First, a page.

Weather Updates

Quinn appoints Patrick Fitzgerald to transit-reform panel

Former U.S. Atty. Patrick Fitzgerald~Sun-Times

Former U.S. Atty. Patrick Fitzgerald~Sun-Times

storyidforme: 53587033
tmspicid: 19760742
fileheaderid: 9038291

Updated: September 17, 2013 8:16AM

Gov. Pat Quinn on Thursday issued an executive order creating a task force charged with reforming the region’s mass transit systems that includes former U.S. Attorney Patrick Fitzgerald.

“It’s clear that the mass transit system in northeastern Illinois is not working for taxpayers,’’ Quinn said in a news release. “This task force is a step forward to make our transit system worthy of the public’s trust.’’

Fitzgerald, whose work led to the convictions of two Illinois governors, will join a group of 15 transit, finance and good government leaders asked to revamp the oversight of public transit in northeastern Illinois and issue a final report by Jan. 31, 2014. However, the group also is being asked to provide initial recommendations before the fall veto session.

The task force will be co-chaired by Ann Schneider, secretary of the Illinois Department of Transportation, and George Ranney, president of Metropolis Strategies. Ranney last year lobbied for an end to the Regional Transportation Authority, saying it should be merged with the Chicago Metropolitan Agency for Planning.

The formation of the task force is the latest fallout from the June 21 resignation of Metra CEO Alex Clifford. Clifford’s 26-month, up to $718,000 separation deal, reached with only eight months left on his contract, unleashed a landslide of scrutiny on the Metra board and transit boards throughout the region.

Quinn’s news release noted that his executive order comes “in the wake of recurring scandals at Metra and ongoing accountability problems over the last decade.’’

Two inspectors general are now investigating Clifford’s allegations that he was forced out because he refused to bend to patronage and contract demands. Five Metra board members have since resigned; two Regional Transportation Authority board members have bowed out and a Chicago Transit Authority board member resigned — as well as his replacement.

Meanwhile, calls have been increasing to reconfigure the way the system’s transit boards are organized. Quinn gubernatorial opponent Bill Daley has recommended an RTA shakeup, while RTA Board Chairman John Gates Jr. has asked for increased powers.

CTA President Forrest Claypool on Wednesday defended the CTA, saying it should be immune from a shakeup because critics can vote out Mayor Rahm Emanuel — who names four of seven CTA board members — if they disagree with CTA actions.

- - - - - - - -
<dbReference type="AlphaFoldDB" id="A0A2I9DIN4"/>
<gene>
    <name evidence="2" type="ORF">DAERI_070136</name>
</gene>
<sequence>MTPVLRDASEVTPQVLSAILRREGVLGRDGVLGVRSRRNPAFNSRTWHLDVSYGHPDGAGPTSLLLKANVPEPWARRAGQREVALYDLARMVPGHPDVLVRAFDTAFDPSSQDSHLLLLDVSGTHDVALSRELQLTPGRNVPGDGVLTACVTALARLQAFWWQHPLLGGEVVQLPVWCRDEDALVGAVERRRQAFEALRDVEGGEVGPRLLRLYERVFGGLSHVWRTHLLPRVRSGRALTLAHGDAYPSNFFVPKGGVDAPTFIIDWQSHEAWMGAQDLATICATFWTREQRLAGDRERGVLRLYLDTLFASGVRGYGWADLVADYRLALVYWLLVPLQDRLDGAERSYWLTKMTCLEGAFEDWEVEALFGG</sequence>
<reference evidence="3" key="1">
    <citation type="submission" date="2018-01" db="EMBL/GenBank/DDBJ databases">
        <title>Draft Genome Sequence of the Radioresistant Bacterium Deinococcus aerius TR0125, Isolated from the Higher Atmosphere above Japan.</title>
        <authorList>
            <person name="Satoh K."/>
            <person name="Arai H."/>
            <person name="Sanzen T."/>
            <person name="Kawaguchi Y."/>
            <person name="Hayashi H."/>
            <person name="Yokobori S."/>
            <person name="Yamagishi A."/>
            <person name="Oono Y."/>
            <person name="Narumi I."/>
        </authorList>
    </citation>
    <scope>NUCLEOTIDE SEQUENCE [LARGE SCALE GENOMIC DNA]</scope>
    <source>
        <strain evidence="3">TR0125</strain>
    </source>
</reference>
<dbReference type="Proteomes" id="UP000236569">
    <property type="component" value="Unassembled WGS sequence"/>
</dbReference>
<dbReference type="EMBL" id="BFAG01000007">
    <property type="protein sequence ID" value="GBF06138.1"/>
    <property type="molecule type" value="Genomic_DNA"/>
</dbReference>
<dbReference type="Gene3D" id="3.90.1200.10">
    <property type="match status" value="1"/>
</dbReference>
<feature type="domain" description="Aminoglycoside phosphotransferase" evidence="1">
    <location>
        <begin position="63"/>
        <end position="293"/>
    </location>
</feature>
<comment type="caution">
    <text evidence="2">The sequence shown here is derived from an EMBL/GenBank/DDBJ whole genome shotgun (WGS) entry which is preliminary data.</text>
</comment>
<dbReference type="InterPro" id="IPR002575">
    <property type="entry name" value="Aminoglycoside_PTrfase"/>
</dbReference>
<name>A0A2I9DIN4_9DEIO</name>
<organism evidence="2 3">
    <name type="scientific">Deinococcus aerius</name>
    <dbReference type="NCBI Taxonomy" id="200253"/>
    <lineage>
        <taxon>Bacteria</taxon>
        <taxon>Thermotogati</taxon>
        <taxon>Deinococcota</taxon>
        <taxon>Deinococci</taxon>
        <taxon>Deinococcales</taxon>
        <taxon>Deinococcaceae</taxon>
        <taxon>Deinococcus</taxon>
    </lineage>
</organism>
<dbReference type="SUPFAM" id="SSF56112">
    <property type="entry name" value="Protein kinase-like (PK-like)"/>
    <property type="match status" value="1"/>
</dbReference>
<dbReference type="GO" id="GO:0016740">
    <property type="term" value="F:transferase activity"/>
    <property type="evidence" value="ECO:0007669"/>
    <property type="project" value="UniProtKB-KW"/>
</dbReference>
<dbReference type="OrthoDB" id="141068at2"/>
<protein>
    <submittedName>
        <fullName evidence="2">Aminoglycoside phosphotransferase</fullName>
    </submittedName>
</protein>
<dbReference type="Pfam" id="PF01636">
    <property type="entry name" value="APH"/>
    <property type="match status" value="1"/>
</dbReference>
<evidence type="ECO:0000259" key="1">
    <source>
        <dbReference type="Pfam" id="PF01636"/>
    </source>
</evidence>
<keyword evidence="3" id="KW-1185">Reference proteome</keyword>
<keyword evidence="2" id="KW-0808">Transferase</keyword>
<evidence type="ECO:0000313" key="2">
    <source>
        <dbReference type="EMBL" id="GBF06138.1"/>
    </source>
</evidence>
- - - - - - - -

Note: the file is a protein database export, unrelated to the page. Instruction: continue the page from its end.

Meanwhile, the Daley campaign Thursday tore into Quinn for appointing a task force.

“Here’s the difference between the two candidates,’’ said Daley spokesman Pete Giangreco. “Bill Daley has called for getting rid of a $33 million transit agency [the RTA] that doesn’t provide [commuters] a single ride while Pat Quinn does nothing but appoint a committee. It’s the difference between leadership and governance by press release.’’

The RTA oversees the finances of Metra, the CTA and Pace, the suburban bus agency.

According to the governor’s office, Schneider, Ranney and Fitzgerald — now a partner at Skadden, Arps, Slate, Meagher & Flom — will join the following as transit task force members:

◆ Carole Brown, former CTA chairman and currently managing director of Barclay’s Capital.

◆ Robert Guy, Illinois state legislative director for the United Transportation Union.

◆ Adrienne Holloway, assistant professor of political science at DePaul University’s School of Public Service.

◆ Sylvia Jenkins, president of Moraine Valley Community College.

◆ Nick Palmer, chief of staff for Will County Executive Larry Walsh and force behind a “coordinated paratransit effort in eastern Will County,’’

◆ Tony Paulauski, executive director of the Arc of Illinois, a disability advocacy group, and chair of the Pace Blue Ribbon Committee on Paratransit.

◆ Raul Raymundo, executive director of the Resurrection Project, a community development organization.

◆ Robert Reiter Jr., secretary-treasurer of the Chicago Federation of Labor.

◆ Ashish Sen, a CTA board member and former director of the Bureau of Transportation Statistics for the U.S. Department of Transportation.

◆ Don Tantillo, retired Wheeling High School teacher who drove a CTA bus while earning a college education.

◆ Kathryn Tholin, CEO of the Center for Neighborhood Technology.

◆ Sonia Walwyn, vice president of Duff & Phelps and member of the tax services group.

© 2014 Sun-Times Media, LLC. All rights reserved. This material may not be copied or distributed without permission. For more information about reprints and permissions, visit To order a reprint of this article, click here.